by Staff Writers
Seoul (AFP) Sept 21, 2017
North Korea's foreign minister has brushed aside US President Donald Trump's fiery threat to destroy his nation, comparing it to a "dog's bark" and suggesting Pyongyang would not be deterred by the rhetoric.
Trump used his stormy maiden address at the United Nations General Assembly Tuesday to warn the North that Washington would "totally destroy" it if the US or its allies was attacked.
The bellicose speech came after months of escalating tensions over advances in the rogue weapons programme operated by Pyongyang, which has defied tough sanctions to launch its sixth and largest nuclear test and to fire a series of missiles over Japan.
Arriving in New York for the UN meetings, North Korean Foreign Minister Ri Yong-ho was mobbed with questions from reporters about the Trump speech and replied with a proverb.
"There is a saying that marching goes on even when dogs bark," he said as he entered his hotel on Wednesday.
"If they are trying to shock us with the sound of a dog's bark they are clearly having a dog dream."
Isolated and impoverished, the North says it needs a sturdy nuclear deterrence to protect it from an aggressive US and the autocratic regime has made militarism a central part of its national ideology.
Pyongyang's stated aim is to be able to target the US mainland and the nation has flaunted the advances in its weapons programme in recent weeks, with the September test of what it said was a miniaturised H-bomb capable of being loaded onto a rocket.
The country also tested two intercontinental ballistic missiles in July that appeared to bring much of the US mainland into range.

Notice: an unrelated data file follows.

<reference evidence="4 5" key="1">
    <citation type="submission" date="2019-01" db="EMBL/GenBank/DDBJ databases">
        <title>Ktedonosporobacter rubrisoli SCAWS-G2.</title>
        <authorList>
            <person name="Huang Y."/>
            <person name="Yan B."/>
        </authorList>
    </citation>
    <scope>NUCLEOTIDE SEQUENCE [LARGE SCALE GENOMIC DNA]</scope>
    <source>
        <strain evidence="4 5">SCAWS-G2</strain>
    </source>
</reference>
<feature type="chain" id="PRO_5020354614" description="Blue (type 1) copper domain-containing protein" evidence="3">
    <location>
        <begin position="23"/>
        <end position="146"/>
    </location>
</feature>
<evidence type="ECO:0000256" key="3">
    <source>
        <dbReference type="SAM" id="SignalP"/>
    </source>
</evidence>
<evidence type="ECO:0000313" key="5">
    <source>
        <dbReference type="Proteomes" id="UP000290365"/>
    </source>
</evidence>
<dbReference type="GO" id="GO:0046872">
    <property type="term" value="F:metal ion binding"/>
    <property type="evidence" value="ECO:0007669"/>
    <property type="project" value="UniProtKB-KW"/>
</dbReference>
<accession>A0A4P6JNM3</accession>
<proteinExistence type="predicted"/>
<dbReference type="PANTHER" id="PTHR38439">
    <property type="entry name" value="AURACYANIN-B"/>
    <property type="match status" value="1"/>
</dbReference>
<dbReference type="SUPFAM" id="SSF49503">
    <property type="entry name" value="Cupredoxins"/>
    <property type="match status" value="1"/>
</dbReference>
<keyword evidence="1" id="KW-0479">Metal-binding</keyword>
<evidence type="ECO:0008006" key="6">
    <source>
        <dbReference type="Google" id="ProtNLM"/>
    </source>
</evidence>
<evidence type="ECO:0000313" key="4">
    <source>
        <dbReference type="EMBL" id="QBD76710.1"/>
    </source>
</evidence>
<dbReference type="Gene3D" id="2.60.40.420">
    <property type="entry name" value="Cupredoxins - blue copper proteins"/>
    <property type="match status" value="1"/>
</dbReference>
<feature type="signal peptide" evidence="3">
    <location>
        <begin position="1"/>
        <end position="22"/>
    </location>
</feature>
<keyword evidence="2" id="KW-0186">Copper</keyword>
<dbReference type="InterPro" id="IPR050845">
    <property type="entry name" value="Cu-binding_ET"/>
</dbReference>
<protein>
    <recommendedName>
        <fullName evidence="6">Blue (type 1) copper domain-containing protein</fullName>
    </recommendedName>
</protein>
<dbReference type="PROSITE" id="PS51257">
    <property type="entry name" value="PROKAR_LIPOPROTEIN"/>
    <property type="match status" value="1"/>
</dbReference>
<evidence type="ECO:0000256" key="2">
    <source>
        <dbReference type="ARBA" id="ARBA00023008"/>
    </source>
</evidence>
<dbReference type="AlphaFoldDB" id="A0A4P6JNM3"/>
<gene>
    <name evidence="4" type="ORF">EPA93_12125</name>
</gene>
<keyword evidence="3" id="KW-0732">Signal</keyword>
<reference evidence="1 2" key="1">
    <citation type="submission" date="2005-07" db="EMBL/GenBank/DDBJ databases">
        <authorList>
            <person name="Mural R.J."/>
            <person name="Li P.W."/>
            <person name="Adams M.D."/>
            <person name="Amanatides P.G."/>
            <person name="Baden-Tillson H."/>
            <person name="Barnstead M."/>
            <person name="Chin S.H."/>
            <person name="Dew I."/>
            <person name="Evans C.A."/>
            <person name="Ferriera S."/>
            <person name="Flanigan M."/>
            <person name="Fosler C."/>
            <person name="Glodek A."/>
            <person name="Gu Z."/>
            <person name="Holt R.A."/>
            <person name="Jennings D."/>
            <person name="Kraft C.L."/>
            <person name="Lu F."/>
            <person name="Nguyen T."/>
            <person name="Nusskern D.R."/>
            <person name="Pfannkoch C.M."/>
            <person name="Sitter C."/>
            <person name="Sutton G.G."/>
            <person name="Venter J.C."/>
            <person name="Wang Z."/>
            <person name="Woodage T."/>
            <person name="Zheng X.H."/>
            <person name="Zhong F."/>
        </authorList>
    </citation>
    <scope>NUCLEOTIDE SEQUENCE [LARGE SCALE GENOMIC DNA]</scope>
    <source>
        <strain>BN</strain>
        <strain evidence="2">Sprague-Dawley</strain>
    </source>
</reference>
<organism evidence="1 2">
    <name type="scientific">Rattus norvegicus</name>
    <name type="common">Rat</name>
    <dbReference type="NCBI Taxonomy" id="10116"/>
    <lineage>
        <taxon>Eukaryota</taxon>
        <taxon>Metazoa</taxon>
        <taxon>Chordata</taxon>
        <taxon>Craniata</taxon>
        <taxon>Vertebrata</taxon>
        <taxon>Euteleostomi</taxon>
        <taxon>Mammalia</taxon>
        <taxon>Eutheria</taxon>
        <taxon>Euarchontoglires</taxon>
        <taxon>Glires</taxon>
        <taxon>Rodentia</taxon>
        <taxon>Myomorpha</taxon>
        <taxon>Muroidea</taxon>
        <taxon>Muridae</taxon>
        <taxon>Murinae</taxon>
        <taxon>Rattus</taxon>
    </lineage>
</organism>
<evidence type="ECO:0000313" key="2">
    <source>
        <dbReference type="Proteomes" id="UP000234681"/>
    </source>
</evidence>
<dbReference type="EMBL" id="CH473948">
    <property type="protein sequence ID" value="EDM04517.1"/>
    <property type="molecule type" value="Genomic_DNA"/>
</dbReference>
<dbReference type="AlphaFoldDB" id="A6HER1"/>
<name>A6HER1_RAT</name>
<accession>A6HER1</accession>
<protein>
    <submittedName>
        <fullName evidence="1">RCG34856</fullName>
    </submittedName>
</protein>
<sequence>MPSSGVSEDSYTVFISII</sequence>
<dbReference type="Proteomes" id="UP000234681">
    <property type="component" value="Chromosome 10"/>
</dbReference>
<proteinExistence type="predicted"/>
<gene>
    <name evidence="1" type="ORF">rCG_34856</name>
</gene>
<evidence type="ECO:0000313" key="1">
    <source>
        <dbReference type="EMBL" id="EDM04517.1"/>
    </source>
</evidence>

The increasingly brazen provocations have frayed the patience of the US and its allies.
Trump dubbed the North's leader Kim Jong-Un "Rocket man" and said he was on a "suicide mission".
A day later Japan's Prime Minister Shinzo Abe told the UN that dialogue with the North would not work.
The comments are likely to dismay China -- the North's only major ally and trading partner -- which has consistently called for a resumption of talks.
Observers say that despite the tough rhetoric, any military response to the crisis would risk a devastating conflict that would imperil millions.
The North has fortified its southern frontier with a hefty arsenal of artillery that has the South's capital Seoul, just 55 kilometers (35 miles) away, in its sights.
Japan is also within range of missile strikes, while the North itself has a population of millions ensnared by the Pyongyang regime.
No need to renegotiate Iran nuclear deal: EU
"There is no need to renegotiate parts of the agreement because the agreement is concerning a nuclear program and as such is delivering," Mogherini told reporters following a UN meeting of the six powers that negotiated the deal with Iran.
"We have all agreed that all sides are implementing so far the agreement," she said.
US Secretary of State Rex Tillerson joined Iranian Foreign Minister Mohammad Javad Zarif for a first meeting with partners backing the 2015 deal that provides for sanctions relief in exchange for curbs on Tehran's nuclear program.
Trump is due to report to the US Congress by October 15 on whether he can certify that Iran is upholding its side of the accord, under which it accepted limits on its nuclear program.
In his address to the UN General Assembly, Trump on Tuesday called the nuclear deal "an embarrassment" for the United States and Tillerson later confirmed that the agreement must be "revisited."
But Mogherini, who chaired the meeting, argued that it would be unwise to re-open the deal at a time when the world is facing a nuclear threat from North Korea.
"We already have one potential nuclear crisis. We definitely do not need to go into another one," she said.
Other than Iran and the United States, the other signatories of the accord are Britain, France, Russia, China and Germany.
Seoul (AFP) Sept 20, 2017
With his threats to "totally destroy" North Korea, Donald Trump is playing into Pyongyang's hands by offering justification for a nuclear weapons programme it insists is for self-defence, analysts say. The US leader used his maiden speech at the UN General Assembly to deliver a blistering warning to Pyongyang, after it tested its sixth and largest nuclear bomb and responded to new sanctions ... read more
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